By Denise Smith Amos
The Cincinnati Enquirer
INDIAN HILL - When Hugh Jebson teaches history, he focuses on the role of the bystander.
Sometimes in German history class at Cincinnati Country Day's Upper School, Jebson will hold up four photographs of people being shot or harmed. Then he'll ask students to describe the roles of the aggressor and the victim.
He'll point out the people in the background, their expressions, their actions or lack of actions. And he'll ask students to describe the characters missing from the photos - the rescuer.
For much of Jebson's 14 years as a teacher - in his native Great Britain and most recently at Cincinnati Country Day - he has taught 20th-century German history and the Holocaust, exploring the factors that led to the murders of millions of Jews and others, pointing out what societal conditions allowed the mass murders to continue.
This spring, Jebson will be one of a handful of educators teaching the teachers at a national forum on Holocaust education at Stanford University.
The U.S. Holocaust Memorial Museum in Washington, D.C., asked Jebson to lead some of the sessions, expected to draw 200 teachers for three days.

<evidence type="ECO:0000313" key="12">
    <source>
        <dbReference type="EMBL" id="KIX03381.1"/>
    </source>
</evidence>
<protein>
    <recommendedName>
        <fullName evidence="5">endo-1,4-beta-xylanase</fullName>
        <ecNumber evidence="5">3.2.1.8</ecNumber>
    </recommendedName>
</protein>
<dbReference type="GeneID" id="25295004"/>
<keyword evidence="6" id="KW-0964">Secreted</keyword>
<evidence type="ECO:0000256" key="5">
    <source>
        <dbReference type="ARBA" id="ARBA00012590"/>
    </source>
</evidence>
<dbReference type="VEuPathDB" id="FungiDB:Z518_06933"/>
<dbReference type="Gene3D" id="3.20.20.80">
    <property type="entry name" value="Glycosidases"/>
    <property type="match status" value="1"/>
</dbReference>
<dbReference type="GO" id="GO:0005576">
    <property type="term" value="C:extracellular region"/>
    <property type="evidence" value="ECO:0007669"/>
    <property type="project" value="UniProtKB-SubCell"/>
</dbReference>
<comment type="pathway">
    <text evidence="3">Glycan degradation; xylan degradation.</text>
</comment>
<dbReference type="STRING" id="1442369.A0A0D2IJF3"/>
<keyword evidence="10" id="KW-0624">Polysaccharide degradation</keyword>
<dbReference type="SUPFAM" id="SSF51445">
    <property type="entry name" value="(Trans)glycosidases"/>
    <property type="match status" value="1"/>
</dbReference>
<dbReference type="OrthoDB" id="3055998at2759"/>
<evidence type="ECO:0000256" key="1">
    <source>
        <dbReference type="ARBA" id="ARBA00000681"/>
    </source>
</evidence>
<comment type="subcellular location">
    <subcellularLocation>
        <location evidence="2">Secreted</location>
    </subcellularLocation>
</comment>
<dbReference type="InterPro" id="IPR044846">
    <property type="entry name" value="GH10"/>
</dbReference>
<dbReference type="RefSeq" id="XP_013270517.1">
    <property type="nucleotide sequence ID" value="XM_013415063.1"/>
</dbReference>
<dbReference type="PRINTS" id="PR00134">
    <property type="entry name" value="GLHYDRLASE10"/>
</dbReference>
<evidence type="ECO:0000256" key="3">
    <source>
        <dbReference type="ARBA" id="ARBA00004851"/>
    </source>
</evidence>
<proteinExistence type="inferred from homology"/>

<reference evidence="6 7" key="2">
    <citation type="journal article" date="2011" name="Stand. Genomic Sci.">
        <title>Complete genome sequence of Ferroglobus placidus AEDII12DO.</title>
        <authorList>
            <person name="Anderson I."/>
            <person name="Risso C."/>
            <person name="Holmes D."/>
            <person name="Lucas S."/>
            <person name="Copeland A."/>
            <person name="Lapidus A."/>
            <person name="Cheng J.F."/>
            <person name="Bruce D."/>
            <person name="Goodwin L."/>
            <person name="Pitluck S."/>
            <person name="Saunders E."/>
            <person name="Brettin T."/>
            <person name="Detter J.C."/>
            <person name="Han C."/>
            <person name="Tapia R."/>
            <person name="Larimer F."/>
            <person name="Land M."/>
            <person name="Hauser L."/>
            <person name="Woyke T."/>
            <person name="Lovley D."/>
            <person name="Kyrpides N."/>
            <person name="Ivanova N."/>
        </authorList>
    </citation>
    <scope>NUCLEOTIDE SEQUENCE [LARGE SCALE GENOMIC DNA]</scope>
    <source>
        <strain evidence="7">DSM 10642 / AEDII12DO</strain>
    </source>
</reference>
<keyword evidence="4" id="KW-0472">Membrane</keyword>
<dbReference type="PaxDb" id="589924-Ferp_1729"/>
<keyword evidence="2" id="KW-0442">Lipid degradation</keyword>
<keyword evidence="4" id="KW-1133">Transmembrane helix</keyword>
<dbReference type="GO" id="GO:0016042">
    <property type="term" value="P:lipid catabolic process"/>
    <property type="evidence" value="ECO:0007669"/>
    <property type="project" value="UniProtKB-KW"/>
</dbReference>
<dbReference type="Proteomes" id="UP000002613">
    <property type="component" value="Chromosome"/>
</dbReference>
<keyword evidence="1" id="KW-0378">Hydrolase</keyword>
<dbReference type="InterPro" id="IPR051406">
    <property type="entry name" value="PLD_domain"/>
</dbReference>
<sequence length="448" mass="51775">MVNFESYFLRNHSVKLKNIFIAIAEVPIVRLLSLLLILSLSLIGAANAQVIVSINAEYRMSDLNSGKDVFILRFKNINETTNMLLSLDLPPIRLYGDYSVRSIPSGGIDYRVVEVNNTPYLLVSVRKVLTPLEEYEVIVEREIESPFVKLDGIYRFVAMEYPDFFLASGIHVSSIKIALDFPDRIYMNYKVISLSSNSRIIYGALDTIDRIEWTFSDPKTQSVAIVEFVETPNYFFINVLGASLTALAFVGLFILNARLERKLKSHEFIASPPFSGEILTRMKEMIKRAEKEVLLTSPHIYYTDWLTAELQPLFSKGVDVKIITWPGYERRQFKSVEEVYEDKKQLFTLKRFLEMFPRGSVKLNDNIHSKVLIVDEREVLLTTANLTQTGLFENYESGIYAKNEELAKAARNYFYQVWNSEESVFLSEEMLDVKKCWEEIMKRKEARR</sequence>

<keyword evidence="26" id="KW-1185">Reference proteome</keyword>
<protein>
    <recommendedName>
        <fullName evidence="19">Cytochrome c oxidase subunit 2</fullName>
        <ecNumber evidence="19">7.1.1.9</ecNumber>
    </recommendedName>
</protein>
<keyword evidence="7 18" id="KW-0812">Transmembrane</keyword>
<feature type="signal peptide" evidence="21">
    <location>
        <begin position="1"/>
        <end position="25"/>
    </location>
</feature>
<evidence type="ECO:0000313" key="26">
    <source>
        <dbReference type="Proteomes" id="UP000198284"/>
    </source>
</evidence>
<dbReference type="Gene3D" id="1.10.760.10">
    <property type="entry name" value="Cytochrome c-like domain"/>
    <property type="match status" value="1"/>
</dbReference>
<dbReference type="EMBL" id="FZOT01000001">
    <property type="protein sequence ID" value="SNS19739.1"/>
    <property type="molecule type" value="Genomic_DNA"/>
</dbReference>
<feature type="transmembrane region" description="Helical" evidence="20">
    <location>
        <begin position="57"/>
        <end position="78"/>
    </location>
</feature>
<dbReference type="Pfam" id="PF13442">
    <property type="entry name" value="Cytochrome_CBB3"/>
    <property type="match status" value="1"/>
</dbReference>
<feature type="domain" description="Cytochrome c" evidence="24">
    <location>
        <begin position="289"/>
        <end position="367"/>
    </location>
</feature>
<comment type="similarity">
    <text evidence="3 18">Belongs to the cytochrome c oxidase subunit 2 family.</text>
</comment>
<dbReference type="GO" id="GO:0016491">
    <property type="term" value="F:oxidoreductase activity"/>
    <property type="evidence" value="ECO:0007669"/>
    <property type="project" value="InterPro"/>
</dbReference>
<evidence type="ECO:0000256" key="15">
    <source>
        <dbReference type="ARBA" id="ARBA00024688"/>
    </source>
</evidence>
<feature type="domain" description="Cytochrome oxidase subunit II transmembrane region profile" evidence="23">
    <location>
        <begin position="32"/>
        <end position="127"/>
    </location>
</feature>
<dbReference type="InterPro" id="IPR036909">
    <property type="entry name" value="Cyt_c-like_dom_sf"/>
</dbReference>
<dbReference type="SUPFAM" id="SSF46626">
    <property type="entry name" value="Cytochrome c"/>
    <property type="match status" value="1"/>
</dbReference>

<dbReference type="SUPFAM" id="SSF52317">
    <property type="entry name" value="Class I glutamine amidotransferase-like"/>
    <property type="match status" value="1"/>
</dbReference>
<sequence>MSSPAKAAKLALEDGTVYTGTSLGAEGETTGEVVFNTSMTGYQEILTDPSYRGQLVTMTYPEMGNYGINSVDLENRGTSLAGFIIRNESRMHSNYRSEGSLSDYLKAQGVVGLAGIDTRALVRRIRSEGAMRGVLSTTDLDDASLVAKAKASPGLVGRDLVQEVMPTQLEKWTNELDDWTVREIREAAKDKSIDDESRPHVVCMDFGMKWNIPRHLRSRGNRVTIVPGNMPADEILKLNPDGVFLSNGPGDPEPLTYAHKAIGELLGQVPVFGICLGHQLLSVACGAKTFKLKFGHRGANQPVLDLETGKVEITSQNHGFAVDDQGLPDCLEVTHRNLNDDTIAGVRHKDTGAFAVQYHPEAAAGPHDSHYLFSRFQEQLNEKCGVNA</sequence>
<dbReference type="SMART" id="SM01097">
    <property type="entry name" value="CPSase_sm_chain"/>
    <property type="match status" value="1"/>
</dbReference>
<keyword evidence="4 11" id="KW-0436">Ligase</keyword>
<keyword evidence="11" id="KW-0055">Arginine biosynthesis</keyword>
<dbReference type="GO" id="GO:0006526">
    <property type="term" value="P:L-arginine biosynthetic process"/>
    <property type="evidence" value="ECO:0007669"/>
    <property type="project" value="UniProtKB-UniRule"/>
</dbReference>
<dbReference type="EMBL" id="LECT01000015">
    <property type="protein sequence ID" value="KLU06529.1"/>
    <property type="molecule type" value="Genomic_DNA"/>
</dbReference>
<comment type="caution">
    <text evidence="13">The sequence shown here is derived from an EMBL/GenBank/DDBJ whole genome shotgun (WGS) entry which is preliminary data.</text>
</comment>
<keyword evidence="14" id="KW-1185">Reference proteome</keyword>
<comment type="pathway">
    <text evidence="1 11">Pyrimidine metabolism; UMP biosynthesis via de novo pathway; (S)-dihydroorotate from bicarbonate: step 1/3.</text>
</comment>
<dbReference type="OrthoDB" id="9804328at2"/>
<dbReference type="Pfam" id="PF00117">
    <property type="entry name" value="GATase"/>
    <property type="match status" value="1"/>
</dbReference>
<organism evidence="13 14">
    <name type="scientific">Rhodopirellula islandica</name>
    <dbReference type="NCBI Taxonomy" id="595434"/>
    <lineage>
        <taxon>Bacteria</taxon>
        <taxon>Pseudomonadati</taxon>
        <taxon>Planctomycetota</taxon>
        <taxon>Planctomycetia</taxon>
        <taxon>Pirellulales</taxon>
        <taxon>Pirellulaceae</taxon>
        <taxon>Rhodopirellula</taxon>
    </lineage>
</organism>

Jebson, who recently became head of Cincinnati Country Day's Upper School, teaches two senior courses - German history and the Middle East conflict.
Jebson says he doesn't teach history as a warning - the old bromide that if you don't learn history you're doomed to repeat mistakes.
Instead, Jebson focuses on bystanders, because there are many more of them in tragedies like the Holocaust than there are major players.
"I teach lessons about responsibility, complicity, being the bystander and standing back and observing injustice," he said.
"This period of history brings those issues into the forefront."
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